Oxidative stress is now recognized as being accountable for redox regulation involving ROS and reactive nitrogen species. Glutamate excitotoxicity is associated with higher cellular levels of ROS [12].

Peroxynitrite is a powerful oxidative molecule additionally capable of causing lipid peroxidation, direct DNA damage and protein dysfunction. Specific interactions of peroxynitrite with proteins include protein oxidation and protein nitration of tyrosine residues though protein oxidation occurs at higher rates than nitrosylation. Moreover, peroxynitrite can inhibit the normal function of cytochrome c in the electron transport chain as well as manganese and iron superoxide dismutase in scavenging superoxide via protein nitration. This interaction can potentiate caspase-mediated cell death and an eventual apoptotic cell death [14,15].

Excitotoxicity and Neurodegenerative Diseases

Glutamate excitotoxicity has been suggested to play a crucial role in almost all neurodegenerative disorders. However, the nature and symptoms differ from disease to another according to the site where neuronal degeneration takes place inside the brain (Figure 1).


Figure 1: A brief schematic diagram showing the mechanism of glutamate excitotoxicity

Role of glutamate in cerebral ischemia

Glutamate is known to play a predominant role in the pathogenesis of ischemic brain injury. The lack of oxygen and glucose resulting from ischemia depletes cellular energy levels, which can activate glutamatergic mechanism. Glutamate and aspartate are released in the CSF of asphyxiated newborns immediately after birth and declines by 72 hours. and their initial concentrations correlated with the severity of hypoxia ischemia encephalopacy [16].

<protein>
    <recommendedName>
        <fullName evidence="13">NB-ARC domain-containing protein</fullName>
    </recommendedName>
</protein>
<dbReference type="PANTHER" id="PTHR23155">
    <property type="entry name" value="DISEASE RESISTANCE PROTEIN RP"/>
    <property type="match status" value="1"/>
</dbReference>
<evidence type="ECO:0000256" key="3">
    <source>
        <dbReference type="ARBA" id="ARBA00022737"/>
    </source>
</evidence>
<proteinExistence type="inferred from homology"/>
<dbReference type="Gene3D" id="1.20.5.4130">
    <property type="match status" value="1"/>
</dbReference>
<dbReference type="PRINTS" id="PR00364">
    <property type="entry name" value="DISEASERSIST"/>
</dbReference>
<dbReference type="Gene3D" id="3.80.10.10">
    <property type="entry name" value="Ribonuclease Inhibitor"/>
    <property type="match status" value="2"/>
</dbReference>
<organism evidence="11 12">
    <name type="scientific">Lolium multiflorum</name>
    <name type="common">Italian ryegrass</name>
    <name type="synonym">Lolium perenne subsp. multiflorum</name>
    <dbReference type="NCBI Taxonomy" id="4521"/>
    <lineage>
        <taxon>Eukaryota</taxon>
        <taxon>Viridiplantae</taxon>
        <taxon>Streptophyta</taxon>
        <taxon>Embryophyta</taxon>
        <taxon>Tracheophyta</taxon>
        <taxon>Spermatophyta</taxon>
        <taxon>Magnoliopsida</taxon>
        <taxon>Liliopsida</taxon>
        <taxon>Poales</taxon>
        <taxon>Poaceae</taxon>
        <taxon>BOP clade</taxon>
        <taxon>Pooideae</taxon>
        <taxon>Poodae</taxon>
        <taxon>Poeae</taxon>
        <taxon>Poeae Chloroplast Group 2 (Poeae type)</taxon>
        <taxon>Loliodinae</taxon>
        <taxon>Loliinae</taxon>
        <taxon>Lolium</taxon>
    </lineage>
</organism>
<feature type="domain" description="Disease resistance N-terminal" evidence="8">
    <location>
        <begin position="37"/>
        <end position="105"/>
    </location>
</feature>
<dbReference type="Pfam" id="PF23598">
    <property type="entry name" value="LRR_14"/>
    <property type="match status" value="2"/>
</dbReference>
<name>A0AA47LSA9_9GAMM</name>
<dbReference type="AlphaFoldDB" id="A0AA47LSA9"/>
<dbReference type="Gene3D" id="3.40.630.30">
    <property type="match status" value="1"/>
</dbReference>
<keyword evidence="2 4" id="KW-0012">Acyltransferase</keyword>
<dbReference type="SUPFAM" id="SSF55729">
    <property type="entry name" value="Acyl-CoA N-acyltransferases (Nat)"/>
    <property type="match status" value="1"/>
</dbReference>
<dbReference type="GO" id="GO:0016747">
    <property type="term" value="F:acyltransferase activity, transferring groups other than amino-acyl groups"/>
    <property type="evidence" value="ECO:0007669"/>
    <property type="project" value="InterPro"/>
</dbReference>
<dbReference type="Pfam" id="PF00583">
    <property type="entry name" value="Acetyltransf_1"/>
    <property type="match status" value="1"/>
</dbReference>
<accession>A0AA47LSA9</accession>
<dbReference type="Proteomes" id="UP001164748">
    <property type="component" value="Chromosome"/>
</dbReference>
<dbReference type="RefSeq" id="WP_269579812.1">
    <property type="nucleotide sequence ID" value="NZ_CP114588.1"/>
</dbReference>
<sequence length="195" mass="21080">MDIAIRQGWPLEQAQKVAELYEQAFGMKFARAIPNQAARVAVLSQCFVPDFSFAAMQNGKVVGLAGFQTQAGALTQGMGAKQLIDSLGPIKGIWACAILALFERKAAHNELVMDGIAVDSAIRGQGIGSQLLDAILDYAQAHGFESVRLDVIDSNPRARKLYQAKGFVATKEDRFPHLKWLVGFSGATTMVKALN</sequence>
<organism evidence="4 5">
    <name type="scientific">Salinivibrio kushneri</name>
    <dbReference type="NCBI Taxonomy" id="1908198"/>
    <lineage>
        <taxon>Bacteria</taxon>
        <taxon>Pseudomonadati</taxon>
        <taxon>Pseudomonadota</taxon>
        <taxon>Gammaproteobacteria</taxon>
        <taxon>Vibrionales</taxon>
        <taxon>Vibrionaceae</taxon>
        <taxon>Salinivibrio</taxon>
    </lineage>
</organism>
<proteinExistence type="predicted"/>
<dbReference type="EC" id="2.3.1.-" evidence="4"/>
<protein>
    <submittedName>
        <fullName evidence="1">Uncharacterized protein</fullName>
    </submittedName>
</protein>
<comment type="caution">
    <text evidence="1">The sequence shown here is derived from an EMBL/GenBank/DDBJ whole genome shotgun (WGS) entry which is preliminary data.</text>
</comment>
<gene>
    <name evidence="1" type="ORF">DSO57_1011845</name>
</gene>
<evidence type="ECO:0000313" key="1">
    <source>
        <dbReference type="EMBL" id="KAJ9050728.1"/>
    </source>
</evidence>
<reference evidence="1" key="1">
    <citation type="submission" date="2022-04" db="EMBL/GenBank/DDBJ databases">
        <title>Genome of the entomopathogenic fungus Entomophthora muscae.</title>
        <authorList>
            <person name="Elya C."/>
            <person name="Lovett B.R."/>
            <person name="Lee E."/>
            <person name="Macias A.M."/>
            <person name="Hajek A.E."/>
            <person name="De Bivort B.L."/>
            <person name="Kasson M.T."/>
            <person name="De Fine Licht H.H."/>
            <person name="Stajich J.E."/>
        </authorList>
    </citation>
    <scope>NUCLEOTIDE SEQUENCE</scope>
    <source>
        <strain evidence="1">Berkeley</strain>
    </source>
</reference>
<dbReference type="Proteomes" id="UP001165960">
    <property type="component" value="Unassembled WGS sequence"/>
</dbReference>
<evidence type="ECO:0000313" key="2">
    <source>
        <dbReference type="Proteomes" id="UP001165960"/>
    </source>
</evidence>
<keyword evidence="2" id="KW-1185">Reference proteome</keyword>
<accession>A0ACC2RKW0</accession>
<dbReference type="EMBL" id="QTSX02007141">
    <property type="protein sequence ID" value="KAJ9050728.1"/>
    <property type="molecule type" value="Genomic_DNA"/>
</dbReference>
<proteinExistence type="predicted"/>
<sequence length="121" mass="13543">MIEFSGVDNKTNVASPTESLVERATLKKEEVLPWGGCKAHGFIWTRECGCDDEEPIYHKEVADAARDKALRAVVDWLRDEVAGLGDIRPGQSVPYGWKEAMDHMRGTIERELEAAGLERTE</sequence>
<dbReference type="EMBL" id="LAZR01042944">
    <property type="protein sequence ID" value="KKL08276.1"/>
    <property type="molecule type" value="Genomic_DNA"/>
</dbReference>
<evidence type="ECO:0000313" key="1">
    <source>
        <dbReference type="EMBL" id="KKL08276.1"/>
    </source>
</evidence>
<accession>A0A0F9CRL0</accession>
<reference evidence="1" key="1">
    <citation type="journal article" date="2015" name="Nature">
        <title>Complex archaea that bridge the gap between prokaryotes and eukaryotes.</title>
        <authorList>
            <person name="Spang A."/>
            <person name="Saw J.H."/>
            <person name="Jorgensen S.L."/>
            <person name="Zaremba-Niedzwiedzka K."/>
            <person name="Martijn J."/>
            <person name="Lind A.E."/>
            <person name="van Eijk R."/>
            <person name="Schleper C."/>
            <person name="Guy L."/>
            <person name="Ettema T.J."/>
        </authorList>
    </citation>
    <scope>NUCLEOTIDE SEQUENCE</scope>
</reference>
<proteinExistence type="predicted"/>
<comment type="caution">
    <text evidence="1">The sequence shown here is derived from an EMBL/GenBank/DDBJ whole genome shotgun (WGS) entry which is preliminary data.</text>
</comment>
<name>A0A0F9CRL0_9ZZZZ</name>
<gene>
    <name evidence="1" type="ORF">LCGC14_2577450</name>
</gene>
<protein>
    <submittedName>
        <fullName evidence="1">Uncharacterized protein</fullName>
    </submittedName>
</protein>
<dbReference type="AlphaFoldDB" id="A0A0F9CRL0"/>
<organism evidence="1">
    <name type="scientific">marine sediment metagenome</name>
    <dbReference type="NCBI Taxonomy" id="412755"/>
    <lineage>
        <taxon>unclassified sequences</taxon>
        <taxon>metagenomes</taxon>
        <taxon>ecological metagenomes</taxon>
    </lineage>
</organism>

Role of glutamate in epilepsy

During an epileptic seizure, large populations of neurons in selected portions of the central nervous system abandon their normal activity and begin to fire in periodic synchronous discharges. This pathological synchronized activity is transmitted from one neuron to the next primarily through excitatory glutamatergic transmission, although GABA-ergic synapses also shape seizure-related hyperexcitability [17]. In rodent models, altering glutamate receptor or glutamate transporter expression by knockout or knockdown procedures can induce or suppress epileptic seizures. Regardless of the primary cause, synaptically released glutamate acting on ionotropic and metabotropic receptors appears to play a major role in the initiation and spread of seizure activity [18].

Role of glutamate in Alzheimer's disease

Alzheimer’s disease (AD) is a neurodegenerative disorder of the central nervous system associated with progressive cognitive and memory loss. Molecular hallmarks of the disease are extracellular deposition of the β-amyloid peptide (Aβ) in senile plaques, the appearance of intracellular neurofibrillary tangles (NFT), cholinergic deficit, extensive neuronal loss, and synaptic changes in the cerebral cortex, hippocampus and other areas of brain essential for cognitive and memory functions. According to the amyloid cascade hypothesis, AD pathogenesis is initiated by the overproduction and extracellular deposition of Aβ and the intracellular deposition of NFT. These depositions serve as initiating factors for multiple neurotoxic pathways, which may include excitotoxicity, oxidative stress, energy depletion, inflammation and apoptosis. Parameshwaran et al. [19] showed that glutamatergic signaling is compromised by Aβ-induced modulation of synaptic glutamate receptors in specific brain regions, paralleling early cognitive deficits.